TORONTO – The difference in Adam Lind right now from seasons past is his ability to quickly learn from his mistakes and make adjustments on the fly.
He did exactly that during the seventh inning Tuesday afternoon, guessing right on a 1-2 slider from reliever Tony Sipp and launching it into the second deck in right field for the key blow in an ugly 10-6 Toronto Blue Jays victory over the Cleveland Indians.
“I figured he was going to throw it because I faced him (Monday) night and he threw all fastballs, and then he made me look kind of stupid with his first pitch slider (Tuesday),” the 25-year-old said of his tiebreaking three-run blast. “After he came up in I figured he was going to try and go down and away with the slider.”
Lind’s sixth home run of the season preceded a Scott Rolen solo shot that capped a seven-run bottom of the seventh, which followed Cleveland’s four-run outburst in the top half of the frame.
The teams, back at it about 13 hours after a 9-7 Cleveland win Monday night, chewed through a combined seven relievers and 82 pitches during the wild seventh, which the Blue Jays went into leading 3-2 and emerged from up 10-6.
The blown lead cost Brett Cecil a chance to win his impressive big-league debut, but Brian Wolfe (1-0) got one out in the eighth and acting closer Scott Downs closed things out from there to ensure a successful end to a 4-1 homestand before a crowd of 22,005.
The Blue Jays (19-10) begin a five-game swing through California on Wednesday in Anaheim versus the Angels, and they need a big effort from ace Roy Halladay (5-1) in the opener against Anthony Ortega (0-1) with their bullpen running on fumes. Toronto relievers have thrown 26 1-3 innings over their past seven games and with Downs needing a day off Monday because of his workload, the Blue Jays blew a pair of leads, one with two outs in the ninth in that loss.
“We’ve had one day off and that was in April,” said Blue Jays manager Cito Gaston. “It’s getting where we need a day off so some guys can get some rest.”
Cecil did his part Tuesday by logging six strong innings and leaving in position to win the game. The 22-year-old left-hander allowed just two runs, one earned, and struck out six with no walks. More impressive, he showed no fear pitching inside, hitting three batters leaning too far over the plate.
“It didn’t bother him, I liked that,” said Gaston. “They probably weren’t picking up his slider very well. … That’s the sign of a good pitch.”
The touted prospect might have come apart in the second, when some poor defence helped the Indians (10-17) open up a 2-0 lead. But instead, he limited the damage to a Matt LaPorta run when Ben Francisco’s single went through Travis Snider’s legs in left field and all the way to the wall, and Francisco’s crossing when a potential inning-ending double play ball wasn’t turned.
He also brushed off a harsh stare from Kelly Shoppach in the fifth after the catcher was hit for the second time.
“If I hit a few guys that’s not going to change the plan,” said Cecil. “I made a couple guys mad today but that’s part of the game.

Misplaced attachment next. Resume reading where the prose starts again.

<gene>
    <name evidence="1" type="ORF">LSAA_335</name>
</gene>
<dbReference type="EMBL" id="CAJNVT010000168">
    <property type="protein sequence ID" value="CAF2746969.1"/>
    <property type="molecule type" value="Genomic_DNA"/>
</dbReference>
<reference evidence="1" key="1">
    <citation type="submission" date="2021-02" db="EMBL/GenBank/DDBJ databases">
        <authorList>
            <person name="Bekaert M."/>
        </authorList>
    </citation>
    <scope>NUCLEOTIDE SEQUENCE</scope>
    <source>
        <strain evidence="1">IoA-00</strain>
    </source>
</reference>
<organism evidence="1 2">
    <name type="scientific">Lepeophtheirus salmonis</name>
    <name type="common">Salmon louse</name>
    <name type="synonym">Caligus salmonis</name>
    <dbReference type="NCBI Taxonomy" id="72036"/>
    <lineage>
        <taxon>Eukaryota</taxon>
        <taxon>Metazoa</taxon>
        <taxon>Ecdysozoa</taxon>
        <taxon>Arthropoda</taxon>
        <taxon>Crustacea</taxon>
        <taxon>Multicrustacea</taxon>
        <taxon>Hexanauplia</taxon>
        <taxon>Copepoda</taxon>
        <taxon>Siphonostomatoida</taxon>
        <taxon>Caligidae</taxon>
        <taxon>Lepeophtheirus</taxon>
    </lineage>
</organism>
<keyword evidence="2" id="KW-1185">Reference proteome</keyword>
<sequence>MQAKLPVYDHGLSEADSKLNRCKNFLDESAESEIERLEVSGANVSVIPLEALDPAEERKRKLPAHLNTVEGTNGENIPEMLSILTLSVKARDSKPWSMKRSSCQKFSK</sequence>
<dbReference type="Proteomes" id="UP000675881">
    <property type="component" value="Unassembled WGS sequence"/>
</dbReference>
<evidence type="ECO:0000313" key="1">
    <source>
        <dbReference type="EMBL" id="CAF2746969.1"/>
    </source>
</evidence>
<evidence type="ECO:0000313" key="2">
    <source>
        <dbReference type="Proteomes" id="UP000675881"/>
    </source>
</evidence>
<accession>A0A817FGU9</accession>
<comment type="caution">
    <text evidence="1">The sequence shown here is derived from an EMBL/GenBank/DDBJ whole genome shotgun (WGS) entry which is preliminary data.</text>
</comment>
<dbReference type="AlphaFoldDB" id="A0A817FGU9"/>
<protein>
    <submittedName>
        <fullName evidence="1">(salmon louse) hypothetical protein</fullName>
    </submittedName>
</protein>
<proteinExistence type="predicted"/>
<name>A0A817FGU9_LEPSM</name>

“It’s definitely a good thing to establish the inside part of the plate and you’ve got to keep them uncomfortable in there. If they’re comfortable, they’re going to tear you apart.”
That’s what his offence did to four Cleveland relievers, who each got rocked like a batting practice pitcher. After Rafael Perez allowed two runners to reach, Aaron Hill hit a two-run single off former teammate Vinnie Chulk (0-1) to make it a 6-5 game before Alex Rios singled home the tying run against Jensen Lewis. After Vernon Wells popped out, Lind smoked Sipp’s hanging slider to put the Blue Jays in front and Rolen followed with his third, the first back-to-back Toronto homers this season, to make it 10-6.
“Guys are just playing the right way right now and having fun doing it,” said Hill. “The bullpen has been doing a great job, they’re tired, we’ve thrown them out there quite a bit, but they don’t complain, they just want the ball.”
Lyle Overbay’s RBI double in the second cut Cleveland’s lead to 2-1 and it stayed that way until the sixth, when Lind’s two-run single gave the Blue Jays a 3-2 lead. Lind leads the team with 29 RBIs and continues to be the club’s most dangerous hitter.
“I’m not the man on this team, there’re are a bunch of other guys who are the men,” said Lind, settling in after splitting the past three seasons between the majors and the minors. “I’m just a kid looking up and watching them play.”
The 3-2 lead was short-lived, as Frasor gave up a one-out single to Shoppach before lefty Jesse Carlson came on and promptly surrendered singles to Sizemore, Asdrubal Cabrera and Victor Martinez, the latter tying the game 3-3 with the first run charged to Frasor in 11 innings this season.
Cabrera put Cleveland ahead when he scored on a Carlson wild pitch and after the next two batters reached, Jhonny Peralta poked a two-run single to centre that made it 6-3. Peralta came into the game on an 0-for-13 run and a 4-for-49 rut but finished with three hits.
Notes: Snider came into the game mired in a 3-for-31 slide but singled in the sixth to end an 0-for-12 drought and finished 2-for-4. Gaston said the team plans to stick with him for the time being, although he’s backing off talking with the left-fielder during games. “He felt there was too much information coming at him,” said Gaston. “So we’re letting him go on his own right now.” Gaston added that he has more leeway to let Snider play through his struggles than he did with starter David Purcey, who was demoted last week. “When a guy is taxing the bullpen and not throwing strikes, that makes it difficult for guys playing defence, he’s affecting more than one person,” said Gaston. “With Snider, it’s just affecting one person.” … Canadian right-hander Scott Richmond was named the AL’s rookie of the month for April. The native of North Vancouver, B.C., went 3-0 with a 2.70 earned-run average in four starts.